Sunday, February 25, 2007

Are Schools a drag on Michigan?

Manny Lopez wrote a great opinion piece today:

Yes, let's invest -- in accountability and results - Detroit News (02/25/07)

It makes us realize how "investment" is being considered the omnipotent answer to every problem facing the state:

Gov. Jennifer Granholm is big on investments these days.

Almost as big as she is on buzzwords, catch phrases and public relations campaigns. Nary an interview goes by without her breathlessly insisting that Michigan's future rests with investments.

We need to invest in education, worker retraining, health care, kids and the elderly, she says. We need to invest in roads, technology and new economy jobs.

It's hard to argue with that, but how we do it is another game altogether. When pressed about how we can invest without having cash on hand, she sidesteps: "How can we afford not to invest?"

Pardon me while I hurl.

Mr. Lopez astutely points out, "We can't afford to pump any more money into the system until spending is tied to results"

Now consider those thoughts in the context of the interesting piece by Ron Dzwonkowski of the Detroit Free Press:

Choosing to Move - Detroit Free Press (02/25/07)

It summarizes a discussion with a young couple that is moving due to "more security, growth, and activity in Chicago."

Surprisingly, the article doesn't mention education, but it does include many other reasonable points: concern over crime, taxes, stability, growth, and "quality of life" issues.

It ends on a sad note, with Mr. Dzwonkowski suggesting were he 30 years younger he might be following them to a brighter future.

So what do we do to rebut those concerns? How do we stop the caravan of U-Hauls out of Michigan? And more importantly, what could be done that might attract that couple -- or other new residents who become new taxpayers -- to relocate (back) to Michigan?

Mr. Lopez points out, "More money isn't the answer. Michigan doesn't need to invest more, it needs to invest better."

What it takes is leadership.

Schools are a major part of this equation, and those of us involved in education need to be held accountable.

Consider these two factors:

1) Schools receive over one-third of the state budget. When combined with federal and local spending, the total dollars dedicated to education tops $20 billion dollars. Per-pupil spending by the state has increased at twice the rate of inflation over the past 10 years, and is among the highest in the nation. But despite all of this funding, school spending is out of control. There is plenty of investment, but no financial accountability.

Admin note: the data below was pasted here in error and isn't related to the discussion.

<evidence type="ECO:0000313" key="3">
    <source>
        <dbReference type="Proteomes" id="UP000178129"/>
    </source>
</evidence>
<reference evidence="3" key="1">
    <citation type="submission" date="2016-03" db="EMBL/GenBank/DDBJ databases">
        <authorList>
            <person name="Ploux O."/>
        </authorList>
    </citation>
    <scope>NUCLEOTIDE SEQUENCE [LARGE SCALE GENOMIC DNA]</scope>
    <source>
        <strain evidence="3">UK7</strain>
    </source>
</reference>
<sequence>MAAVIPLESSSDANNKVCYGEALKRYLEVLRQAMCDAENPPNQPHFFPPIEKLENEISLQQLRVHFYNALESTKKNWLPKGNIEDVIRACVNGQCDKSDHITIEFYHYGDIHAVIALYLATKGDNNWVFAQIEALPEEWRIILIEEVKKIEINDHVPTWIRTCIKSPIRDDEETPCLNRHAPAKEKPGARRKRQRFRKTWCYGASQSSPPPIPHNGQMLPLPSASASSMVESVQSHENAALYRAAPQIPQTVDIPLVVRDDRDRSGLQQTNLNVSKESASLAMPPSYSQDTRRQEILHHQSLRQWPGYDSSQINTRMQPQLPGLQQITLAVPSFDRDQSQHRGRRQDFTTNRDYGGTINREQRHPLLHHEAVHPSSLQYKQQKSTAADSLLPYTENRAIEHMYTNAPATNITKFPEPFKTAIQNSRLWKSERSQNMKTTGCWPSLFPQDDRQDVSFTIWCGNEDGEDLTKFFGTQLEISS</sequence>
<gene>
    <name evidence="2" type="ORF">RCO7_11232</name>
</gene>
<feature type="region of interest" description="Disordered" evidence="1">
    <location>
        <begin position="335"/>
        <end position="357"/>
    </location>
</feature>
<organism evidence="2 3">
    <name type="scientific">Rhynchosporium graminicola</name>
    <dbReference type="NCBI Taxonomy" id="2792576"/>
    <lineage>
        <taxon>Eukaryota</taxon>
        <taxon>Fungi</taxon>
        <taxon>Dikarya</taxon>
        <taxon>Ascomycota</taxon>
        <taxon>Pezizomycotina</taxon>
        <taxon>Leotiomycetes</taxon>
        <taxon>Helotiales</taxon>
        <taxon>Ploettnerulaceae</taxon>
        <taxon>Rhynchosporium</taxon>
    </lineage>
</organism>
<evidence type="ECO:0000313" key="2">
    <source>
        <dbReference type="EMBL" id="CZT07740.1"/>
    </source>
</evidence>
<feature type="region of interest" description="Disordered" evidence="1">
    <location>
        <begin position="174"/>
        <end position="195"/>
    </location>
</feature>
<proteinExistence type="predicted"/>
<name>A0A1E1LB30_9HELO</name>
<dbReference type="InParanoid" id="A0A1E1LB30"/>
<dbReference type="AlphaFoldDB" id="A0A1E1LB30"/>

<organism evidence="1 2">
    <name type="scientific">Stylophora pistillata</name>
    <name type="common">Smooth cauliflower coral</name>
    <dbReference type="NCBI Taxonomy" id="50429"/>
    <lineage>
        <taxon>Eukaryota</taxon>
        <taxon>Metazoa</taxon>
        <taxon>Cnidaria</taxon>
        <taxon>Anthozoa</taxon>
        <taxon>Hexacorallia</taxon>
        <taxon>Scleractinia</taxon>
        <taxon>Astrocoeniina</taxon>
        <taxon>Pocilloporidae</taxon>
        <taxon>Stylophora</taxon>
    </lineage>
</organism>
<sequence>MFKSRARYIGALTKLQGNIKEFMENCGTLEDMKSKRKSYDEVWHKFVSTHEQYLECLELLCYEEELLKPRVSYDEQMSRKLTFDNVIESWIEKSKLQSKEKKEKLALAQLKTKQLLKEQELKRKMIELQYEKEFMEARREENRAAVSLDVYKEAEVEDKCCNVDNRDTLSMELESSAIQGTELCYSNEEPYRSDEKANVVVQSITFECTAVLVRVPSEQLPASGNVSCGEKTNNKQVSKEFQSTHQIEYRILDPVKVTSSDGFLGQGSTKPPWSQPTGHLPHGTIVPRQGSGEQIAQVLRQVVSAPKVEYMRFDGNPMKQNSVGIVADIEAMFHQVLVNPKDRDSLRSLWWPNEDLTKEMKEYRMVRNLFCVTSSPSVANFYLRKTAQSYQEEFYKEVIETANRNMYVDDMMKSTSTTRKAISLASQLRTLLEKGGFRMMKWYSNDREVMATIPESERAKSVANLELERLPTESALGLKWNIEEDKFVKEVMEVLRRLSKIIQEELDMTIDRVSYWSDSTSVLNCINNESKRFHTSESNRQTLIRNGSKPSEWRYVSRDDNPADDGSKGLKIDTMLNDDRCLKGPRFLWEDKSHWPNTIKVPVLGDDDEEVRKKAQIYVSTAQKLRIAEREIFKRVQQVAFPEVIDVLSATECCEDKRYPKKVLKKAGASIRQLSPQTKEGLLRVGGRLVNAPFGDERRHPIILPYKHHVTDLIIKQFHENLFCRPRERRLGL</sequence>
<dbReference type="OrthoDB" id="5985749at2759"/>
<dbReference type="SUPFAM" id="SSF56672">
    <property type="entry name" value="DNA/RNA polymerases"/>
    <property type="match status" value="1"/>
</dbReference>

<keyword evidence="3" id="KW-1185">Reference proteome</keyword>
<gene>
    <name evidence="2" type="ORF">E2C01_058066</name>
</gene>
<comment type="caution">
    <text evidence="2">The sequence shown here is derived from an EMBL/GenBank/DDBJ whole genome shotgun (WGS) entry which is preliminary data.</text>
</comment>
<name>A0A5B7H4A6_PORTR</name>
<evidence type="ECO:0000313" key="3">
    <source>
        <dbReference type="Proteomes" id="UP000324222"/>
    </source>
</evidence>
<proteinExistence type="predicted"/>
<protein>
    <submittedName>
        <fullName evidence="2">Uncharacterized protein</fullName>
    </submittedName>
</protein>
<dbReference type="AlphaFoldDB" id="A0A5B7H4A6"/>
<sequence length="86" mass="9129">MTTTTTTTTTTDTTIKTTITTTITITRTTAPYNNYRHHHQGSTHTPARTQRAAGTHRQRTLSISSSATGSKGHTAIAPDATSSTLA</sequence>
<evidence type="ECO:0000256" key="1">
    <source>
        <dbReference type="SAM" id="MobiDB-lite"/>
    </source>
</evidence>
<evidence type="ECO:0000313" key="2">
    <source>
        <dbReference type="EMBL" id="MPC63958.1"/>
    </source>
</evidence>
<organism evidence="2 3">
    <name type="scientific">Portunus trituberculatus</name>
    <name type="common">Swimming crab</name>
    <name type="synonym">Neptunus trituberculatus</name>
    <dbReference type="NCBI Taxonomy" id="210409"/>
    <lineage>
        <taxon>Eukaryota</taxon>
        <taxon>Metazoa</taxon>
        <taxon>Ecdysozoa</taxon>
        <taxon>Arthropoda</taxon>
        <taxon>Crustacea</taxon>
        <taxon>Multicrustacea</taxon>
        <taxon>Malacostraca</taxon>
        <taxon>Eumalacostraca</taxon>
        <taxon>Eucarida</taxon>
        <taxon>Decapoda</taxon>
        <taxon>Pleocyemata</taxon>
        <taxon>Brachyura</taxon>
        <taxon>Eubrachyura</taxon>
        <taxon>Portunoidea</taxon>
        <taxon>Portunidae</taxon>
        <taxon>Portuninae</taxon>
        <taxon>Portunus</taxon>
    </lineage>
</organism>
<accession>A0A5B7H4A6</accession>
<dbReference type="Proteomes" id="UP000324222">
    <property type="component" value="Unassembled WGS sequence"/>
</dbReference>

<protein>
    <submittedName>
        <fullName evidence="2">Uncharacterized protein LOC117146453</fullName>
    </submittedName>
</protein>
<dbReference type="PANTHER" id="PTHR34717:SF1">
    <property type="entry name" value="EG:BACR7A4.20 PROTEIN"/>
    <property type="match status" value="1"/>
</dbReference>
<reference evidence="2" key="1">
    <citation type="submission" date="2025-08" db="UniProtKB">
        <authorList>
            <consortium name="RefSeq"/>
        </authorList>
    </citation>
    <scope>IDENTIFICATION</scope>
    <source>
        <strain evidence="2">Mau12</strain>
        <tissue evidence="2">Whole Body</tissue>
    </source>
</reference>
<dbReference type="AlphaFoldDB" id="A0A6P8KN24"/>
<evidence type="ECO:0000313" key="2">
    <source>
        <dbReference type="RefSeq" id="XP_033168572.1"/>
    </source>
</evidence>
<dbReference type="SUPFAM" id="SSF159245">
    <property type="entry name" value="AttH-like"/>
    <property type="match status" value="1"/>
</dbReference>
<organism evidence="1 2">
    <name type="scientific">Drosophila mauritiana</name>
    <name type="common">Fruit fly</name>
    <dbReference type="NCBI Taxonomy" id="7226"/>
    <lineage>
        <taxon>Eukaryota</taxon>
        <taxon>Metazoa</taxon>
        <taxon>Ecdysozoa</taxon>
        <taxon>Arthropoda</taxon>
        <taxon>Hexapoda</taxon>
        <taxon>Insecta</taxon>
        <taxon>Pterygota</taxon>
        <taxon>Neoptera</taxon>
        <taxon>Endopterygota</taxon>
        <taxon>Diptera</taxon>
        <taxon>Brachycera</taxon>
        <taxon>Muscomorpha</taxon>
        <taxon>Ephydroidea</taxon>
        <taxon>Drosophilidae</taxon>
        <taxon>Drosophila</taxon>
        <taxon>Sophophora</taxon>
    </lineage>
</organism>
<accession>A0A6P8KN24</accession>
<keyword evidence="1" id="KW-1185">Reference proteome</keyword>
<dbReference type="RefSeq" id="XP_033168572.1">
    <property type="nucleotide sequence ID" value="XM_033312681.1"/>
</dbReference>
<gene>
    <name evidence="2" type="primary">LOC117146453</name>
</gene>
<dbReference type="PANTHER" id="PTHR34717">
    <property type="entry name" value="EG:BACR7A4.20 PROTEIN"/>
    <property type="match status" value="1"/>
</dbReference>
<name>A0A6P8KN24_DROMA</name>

2) Despite this huge “investment”, schools are generally producing poor results. Michigan schools -- and Michigan parents -- can myopically rattle off the best performing schools in their local area. But what most Michiganians don't understand is that Michigan schools in general don't rank well against many other states when looking at many national statistics, such as the NAEP (used as “The Nation’s Report Card”). And, the "best of our best" are not very remarkable when compared to their peers in other states on things such as ACT, SAT, International Baccalaureate, and Advanced Placement Participation.

These two factors are a major drag on Michigan.

First, the financial aspects are putting incredible pressure on lawmakers to either reallocate more tax dollars to education (and away from other important items), or instead increase taxes. Education's insatiable appetite for money is making it exceedingly difficult to invest in other things, and is a major contributor to the push for higher taxes.

Secondly, the lackluster school results can serve as one more compelling reason for people to leave the state, and they also works against us as we work to attract people back to the state.

Imagine how these factors – strained finances, potentially higher taxes, and mediocre schools – look to companies considering whether to make – or maintain – a major investment in Michigan. Imagine what it takes to persuade existing employees or new hires to move to or stay in Michigan.

Fortunately, Michigan has a great State Superintendent in Mike Flannigan, and he's working hard to fix this problem. But that is not enough. Most of the change must happen locally, where school boards are failing miserably to do anything other than whine about money.

Michigan needs a "culture of education" to drive improvement. This REQUIRES citizen involvement.

Whether you have children in the schools or not, you need to start paying attention to what your school district is doing. Check back soon and I’ll share some ideas on how you can go about doing your part.

==> Mike.

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